Standardized Testing – An Idea Whose Time Has Come … and Gone?

By | Published February 18 2013 by Northern Plains Drifter
The Saskatchewan government recently announced that “by the end of 2016, every Saskatchewan student between grades 4 and 12 will take part in yearly provincial standardized assessments.”
Anybody concerned with our children’s schooling would be wise to ask, “Why?”
As the thoughtful editorial in Friday’s StarPhoenix suggested, the provincial government has to make a better case for why they want every student in grades 4 to 12 to undergo this type of anxiety-creating assessment every year.
For one thing, it seems like the standardized testing craze that arrived so late in Saskatchewan might soon be sent packing elsewhere. B.C. NDP leader Adrian Dix, widely expected to soon become premier, has stated that he will change B.C.’s FSA tests for all students in grades 4, 7 and 10 to a random sample test. Even Alberta’s Premier Allison Redford has considered a similar random sampling approach.
Educational leaders across the United States are also expressing doubts about the usefulness of these tests. Over 600 schools in Texas passed resolutions in 2012 demanding a reduction in high-stakes testing because they were ineffective. Indeed, the Republican-dominated House of the Texas Legislature put forth a budget for 2014-15 that entirely eliminated all funding for standardized testing. Resistance among educational stakeholders is gaining traction in Pennsylvania, New York, Florida, Oklahoma, Ohio, Virginia and California.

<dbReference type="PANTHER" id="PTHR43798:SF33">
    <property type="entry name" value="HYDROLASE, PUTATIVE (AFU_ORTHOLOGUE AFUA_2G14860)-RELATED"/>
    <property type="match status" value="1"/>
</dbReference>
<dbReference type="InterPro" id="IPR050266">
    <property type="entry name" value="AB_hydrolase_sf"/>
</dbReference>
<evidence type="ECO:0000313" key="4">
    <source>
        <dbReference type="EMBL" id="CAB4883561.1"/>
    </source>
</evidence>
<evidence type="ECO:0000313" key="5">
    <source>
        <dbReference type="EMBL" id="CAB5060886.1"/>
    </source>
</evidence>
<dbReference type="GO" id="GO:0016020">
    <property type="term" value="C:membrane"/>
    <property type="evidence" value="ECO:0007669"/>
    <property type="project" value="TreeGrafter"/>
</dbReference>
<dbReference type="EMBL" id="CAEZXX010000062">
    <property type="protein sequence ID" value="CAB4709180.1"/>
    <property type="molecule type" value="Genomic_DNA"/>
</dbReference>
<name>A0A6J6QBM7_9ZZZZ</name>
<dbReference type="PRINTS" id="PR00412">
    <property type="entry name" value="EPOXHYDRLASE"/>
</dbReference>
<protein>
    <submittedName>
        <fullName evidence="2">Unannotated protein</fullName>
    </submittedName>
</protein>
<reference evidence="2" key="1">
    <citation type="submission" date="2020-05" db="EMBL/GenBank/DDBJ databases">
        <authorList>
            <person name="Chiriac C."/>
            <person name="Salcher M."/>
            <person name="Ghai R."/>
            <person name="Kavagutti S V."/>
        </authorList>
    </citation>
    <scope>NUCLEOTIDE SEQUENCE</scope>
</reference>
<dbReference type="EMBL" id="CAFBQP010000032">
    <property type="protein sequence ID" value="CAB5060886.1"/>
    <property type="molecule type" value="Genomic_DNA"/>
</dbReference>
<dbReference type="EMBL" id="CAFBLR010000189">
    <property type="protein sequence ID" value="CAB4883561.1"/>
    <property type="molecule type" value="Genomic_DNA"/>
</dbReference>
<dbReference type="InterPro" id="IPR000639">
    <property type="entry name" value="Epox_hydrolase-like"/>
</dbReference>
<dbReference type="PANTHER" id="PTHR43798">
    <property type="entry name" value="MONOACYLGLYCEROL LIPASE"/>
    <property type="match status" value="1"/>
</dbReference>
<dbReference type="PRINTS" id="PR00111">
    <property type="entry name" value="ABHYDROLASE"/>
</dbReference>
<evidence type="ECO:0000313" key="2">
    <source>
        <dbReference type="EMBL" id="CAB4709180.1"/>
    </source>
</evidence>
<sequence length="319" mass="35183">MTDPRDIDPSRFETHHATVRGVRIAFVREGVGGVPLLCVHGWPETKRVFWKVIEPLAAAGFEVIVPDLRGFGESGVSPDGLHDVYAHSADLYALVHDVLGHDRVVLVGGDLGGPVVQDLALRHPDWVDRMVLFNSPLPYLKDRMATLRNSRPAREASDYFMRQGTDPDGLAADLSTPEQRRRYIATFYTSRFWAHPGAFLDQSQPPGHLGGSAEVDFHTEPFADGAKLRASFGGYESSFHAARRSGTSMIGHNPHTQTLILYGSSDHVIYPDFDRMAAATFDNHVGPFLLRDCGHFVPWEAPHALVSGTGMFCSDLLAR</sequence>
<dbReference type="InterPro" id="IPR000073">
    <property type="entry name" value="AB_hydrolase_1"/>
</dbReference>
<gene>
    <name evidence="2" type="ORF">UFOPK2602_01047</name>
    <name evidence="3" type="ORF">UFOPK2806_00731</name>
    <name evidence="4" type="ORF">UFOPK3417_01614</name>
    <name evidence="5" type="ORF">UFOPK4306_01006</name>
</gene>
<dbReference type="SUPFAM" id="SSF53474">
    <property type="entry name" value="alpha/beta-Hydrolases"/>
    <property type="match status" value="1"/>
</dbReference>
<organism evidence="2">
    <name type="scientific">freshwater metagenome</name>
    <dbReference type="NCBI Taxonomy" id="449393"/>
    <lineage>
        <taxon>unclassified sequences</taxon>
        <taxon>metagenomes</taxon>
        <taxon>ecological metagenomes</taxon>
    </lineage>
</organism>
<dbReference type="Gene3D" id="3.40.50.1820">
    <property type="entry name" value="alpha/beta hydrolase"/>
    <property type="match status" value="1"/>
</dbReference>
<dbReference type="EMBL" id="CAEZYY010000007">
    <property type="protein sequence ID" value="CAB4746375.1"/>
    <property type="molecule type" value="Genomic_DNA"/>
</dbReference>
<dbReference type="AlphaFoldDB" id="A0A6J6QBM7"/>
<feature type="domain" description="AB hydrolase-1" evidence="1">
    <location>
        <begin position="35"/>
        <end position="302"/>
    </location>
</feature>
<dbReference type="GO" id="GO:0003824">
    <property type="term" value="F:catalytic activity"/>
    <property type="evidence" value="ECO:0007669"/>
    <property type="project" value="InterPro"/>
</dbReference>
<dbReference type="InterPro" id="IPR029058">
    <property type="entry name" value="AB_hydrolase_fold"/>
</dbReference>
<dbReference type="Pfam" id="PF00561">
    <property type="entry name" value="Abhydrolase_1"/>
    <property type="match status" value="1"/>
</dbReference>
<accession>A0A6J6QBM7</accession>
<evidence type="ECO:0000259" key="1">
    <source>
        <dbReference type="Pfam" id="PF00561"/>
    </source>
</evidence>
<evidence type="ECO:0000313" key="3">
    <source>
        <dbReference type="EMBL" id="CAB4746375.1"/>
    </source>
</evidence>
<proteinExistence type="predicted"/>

Dr. Pasi Sahlberg is a leading educator in Finland and author of the popular book Finnish Lessons: What Can the World Learn from Educational Change in Finland? When Sahlberg was recently asked by Tom Shields of the University of Richmond (Virginia) what was the most important educational reform the U.S. could do to improve its school system, he quickly answered, “Eliminate high-stakes standardized testing.”

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One Comment to “Standardized Testing – An Idea Whose Time Has Come … and Gone?”

  1. I think the fact that there isn’t a more objective method of evaluation happens to be the real problem. Until something better is established, standardized tests are the way to go. I cringe when I say that but every other evaluator is very subjective. Since our system is a system of merit, it is only fair that those who can prove they have committed time to studying and understanding concepts that intelligent people have considered important should receive the rewards.

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